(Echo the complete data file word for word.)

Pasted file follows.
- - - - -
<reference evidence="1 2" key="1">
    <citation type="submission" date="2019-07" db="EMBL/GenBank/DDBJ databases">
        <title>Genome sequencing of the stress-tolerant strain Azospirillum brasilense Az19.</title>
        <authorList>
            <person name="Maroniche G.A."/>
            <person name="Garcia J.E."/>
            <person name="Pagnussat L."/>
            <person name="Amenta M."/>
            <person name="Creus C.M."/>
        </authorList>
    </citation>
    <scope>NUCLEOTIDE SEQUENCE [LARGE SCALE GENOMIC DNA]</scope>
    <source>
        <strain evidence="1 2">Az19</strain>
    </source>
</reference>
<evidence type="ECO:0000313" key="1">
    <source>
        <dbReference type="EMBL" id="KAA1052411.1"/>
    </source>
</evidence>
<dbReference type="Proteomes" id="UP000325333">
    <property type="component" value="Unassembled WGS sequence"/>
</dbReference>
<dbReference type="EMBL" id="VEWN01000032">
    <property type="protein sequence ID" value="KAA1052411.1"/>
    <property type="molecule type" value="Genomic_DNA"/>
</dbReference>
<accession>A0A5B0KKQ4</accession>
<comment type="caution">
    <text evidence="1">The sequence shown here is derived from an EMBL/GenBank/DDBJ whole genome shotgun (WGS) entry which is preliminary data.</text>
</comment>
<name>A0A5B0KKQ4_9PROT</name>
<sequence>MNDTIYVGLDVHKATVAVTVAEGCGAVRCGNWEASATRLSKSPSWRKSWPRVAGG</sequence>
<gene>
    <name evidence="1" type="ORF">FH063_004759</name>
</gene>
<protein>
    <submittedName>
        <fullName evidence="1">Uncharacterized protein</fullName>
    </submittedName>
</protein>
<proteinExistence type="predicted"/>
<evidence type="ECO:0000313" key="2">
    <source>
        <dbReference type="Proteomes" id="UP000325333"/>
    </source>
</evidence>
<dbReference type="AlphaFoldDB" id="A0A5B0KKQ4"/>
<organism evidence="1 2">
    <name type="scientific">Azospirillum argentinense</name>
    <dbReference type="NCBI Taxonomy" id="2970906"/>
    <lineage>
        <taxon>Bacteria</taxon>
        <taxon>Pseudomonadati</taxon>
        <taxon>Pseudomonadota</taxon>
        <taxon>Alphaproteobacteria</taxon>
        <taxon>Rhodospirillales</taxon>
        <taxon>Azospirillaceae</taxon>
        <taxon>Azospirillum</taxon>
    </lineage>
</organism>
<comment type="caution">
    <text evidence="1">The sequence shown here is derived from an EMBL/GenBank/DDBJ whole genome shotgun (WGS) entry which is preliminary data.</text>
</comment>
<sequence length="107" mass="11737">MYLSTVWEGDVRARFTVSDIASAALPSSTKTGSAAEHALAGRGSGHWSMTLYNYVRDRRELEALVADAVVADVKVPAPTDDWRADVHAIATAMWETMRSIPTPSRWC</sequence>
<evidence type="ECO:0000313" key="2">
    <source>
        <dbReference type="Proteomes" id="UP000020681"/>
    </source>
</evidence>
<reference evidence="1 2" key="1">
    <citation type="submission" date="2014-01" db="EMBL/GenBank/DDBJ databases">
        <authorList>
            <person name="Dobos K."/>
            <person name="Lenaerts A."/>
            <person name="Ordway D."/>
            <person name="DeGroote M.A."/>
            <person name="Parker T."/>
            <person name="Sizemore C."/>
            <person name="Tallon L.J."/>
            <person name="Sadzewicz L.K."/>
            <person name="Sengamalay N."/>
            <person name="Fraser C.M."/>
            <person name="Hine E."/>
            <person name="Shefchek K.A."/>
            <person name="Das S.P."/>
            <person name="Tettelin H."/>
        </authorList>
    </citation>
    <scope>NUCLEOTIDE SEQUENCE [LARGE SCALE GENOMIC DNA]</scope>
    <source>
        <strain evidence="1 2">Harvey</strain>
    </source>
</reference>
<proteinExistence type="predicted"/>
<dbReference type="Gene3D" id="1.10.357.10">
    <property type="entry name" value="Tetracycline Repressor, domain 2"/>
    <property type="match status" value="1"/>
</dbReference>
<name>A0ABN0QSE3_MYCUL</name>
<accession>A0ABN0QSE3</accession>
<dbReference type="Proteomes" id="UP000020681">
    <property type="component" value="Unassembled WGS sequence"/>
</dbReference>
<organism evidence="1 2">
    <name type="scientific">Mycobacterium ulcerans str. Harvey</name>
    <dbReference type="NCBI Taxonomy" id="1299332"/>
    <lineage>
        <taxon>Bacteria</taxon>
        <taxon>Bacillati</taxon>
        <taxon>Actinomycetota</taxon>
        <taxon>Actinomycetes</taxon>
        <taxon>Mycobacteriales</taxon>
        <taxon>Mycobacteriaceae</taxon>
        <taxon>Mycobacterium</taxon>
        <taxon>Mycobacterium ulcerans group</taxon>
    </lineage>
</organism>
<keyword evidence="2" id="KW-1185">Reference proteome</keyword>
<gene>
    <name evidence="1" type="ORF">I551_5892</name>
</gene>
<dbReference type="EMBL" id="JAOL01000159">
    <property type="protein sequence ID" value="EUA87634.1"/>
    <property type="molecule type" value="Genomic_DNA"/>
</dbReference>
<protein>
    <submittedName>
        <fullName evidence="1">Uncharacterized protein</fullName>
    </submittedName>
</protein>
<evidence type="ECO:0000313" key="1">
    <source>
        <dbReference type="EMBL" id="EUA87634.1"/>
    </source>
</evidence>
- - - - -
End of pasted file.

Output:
<reference evidence="1 2" key="1">
    <citation type="submission" date="2019-07" db="EMBL/GenBank/DDBJ databases">
        <title>Genome sequencing of the stress-tolerant strain Azospirillum brasilense Az19.</title>
        <authorList>
            <person name="Maroniche G.A."/>
            <person name="Garcia J.E."/>
            <person name="Pagnussat L."/>
            <person name="Amenta M."/>
            <person name="Creus C.M."/>
        </authorList>
    </citation>
    <scope>NUCLEOTIDE SEQUENCE [LARGE SCALE GENOMIC DNA]</scope>
    <source>
        <strain evidence="1 2">Az19</strain>
    </source>
</reference>
<evidence type="ECO:0000313" key="1">
    <source>
        <dbReference type="EMBL" id="KAA1052411.1"/>
    </source>
</evidence>
<dbReference type="Proteomes" id="UP000325333">
    <property type="component" value="Unassembled WGS sequence"/>
</dbReference>
<dbReference type="EMBL" id="VEWN01000032">
    <property type="protein sequence ID" value="KAA1052411.1"/>
    <property type="molecule type" value="Genomic_DNA"/>
</dbReference>
<accession>A0A5B0KKQ4</accession>
<comment type="caution">
    <text evidence="1">The sequence shown here is derived from an EMBL/GenBank/DDBJ whole genome shotgun (WGS) entry which is preliminary data.</text>
</comment>
<name>A0A5B0KKQ4_9PROT</name>
<sequence>MNDTIYVGLDVHKATVAVTVAEGCGAVRCGNWEASATRLSKSPSWRKSWPRVAGG</sequence>
<gene>
    <name evidence="1" type="ORF">FH063_004759</name>
</gene>
<protein>
    <submittedName>
        <fullName evidence="1">Uncharacterized protein</fullName>
    </submittedName>
</protein>
<proteinExistence type="predicted"/>
<evidence type="ECO:0000313" key="2">
    <source>
        <dbReference type="Proteomes" id="UP000325333"/>
    </source>
</evidence>
<dbReference type="AlphaFoldDB" id="A0A5B0KKQ4"/>
<organism evidence="1 2">
    <name type="scientific">Azospirillum argentinense</name>
    <dbReference type="NCBI Taxonomy" id="2970906"/>
    <lineage>
        <taxon>Bacteria</taxon>
        <taxon>Pseudomonadati</taxon>
        <taxon>Pseudomonadota</taxon>
        <taxon>Alphaproteobacteria</taxon>
        <taxon>Rhodospirillales</taxon>
        <taxon>Azospirillaceae</taxon>
        <taxon>Azospirillum</taxon>
    </lineage>
</organism>
<comment type="caution">
    <text evidence="1">The sequence shown here is derived from an EMBL/GenBank/DDBJ whole genome shotgun (WGS) entry which is preliminary data.</text>
</comment>
<sequence length="107" mass="11737">MYLSTVWEGDVRARFTVSDIASAALPSSTKTGSAAEHALAGRGSGHWSMTLYNYVRDRRELEALVADAVVADVKVPAPTDDWRADVHAIATAMWETMRSIPTPSRWC</sequence>
<evidence type="ECO:0000313" key="2">
    <source>
        <dbReference type="Proteomes" id="UP000020681"/>
    </source>
</evidence>
<reference evidence="1 2" key="1">
    <citation type="submission" date="2014-01" db="EMBL/GenBank/DDBJ databases">
        <authorList>
            <person name="Dobos K."/>
            <person name="Lenaerts A."/>
            <person name="Ordway D."/>
            <person name="DeGroote M.A."/>
            <person name="Parker T."/>
            <person name="Sizemore C."/>
            <person name="Tallon L.J."/>
            <person name="Sadzewicz L.K."/>
            <person name="Sengamalay N."/>
            <person name="Fraser C.M."/>
            <person name="Hine E."/>
            <person name="Shefchek K.A."/>
            <person name="Das S.P."/>
            <person name="Tettelin H."/>
        </authorList>
    </citation>
    <scope>NUCLEOTIDE SEQUENCE [LARGE SCALE GENOMIC DNA]</scope>
    <source>
        <strain evidence="1 2">Harvey</strain>
    </source>
</reference>
<proteinExistence type="predicted"/>
<dbReference type="Gene3D" id="1.10.357.10">
    <property type="entry name" value="Tetracycline Repressor, domain 2"/>
    <property type="match status" value="1"/>
</dbReference>
<name>A0ABN0QSE3_MYCUL</name>
<accession>A0ABN0QSE3</accession>
<dbReference type="Proteomes" id="UP000020681">
    <property type="component" value="Unassembled WGS sequence"/>
</dbReference>
<organism evidence="1 2">
    <name type="scientific">Mycobacterium ulcerans str. Harvey</name>
    <dbReference type="NCBI Taxonomy" id="1299332"/>
    <lineage>
        <taxon>Bacteria</taxon>
        <taxon>Bacillati</taxon>
        <taxon>Actinomycetota</taxon>
        <taxon>Actinomycetes</taxon>
        <taxon>Mycobacteriales</taxon>
        <taxon>Mycobacteriaceae</taxon>
        <taxon>Mycobacterium</taxon>
        <taxon>Mycobacterium ulcerans group</taxon>
    </lineage>
</organism>
<keyword evidence="2" id="KW-1185">Reference proteome</keyword>
<gene>
    <name evidence="1" type="ORF">I551_5892</name>
</gene>
<dbReference type="EMBL" id="JAOL01000159">
    <property type="protein sequence ID" value="EUA87634.1"/>
    <property type="molecule type" value="Genomic_DNA"/>
</dbReference>
<protein>
    <submittedName>
        <fullName evidence="1">Uncharacterized protein</fullName>
    </submittedName>
</protein>
<evidence type="ECO:0000313" key="1">
    <source>
        <dbReference type="EMBL" id="EUA87634.1"/>
    </source>
</evidence>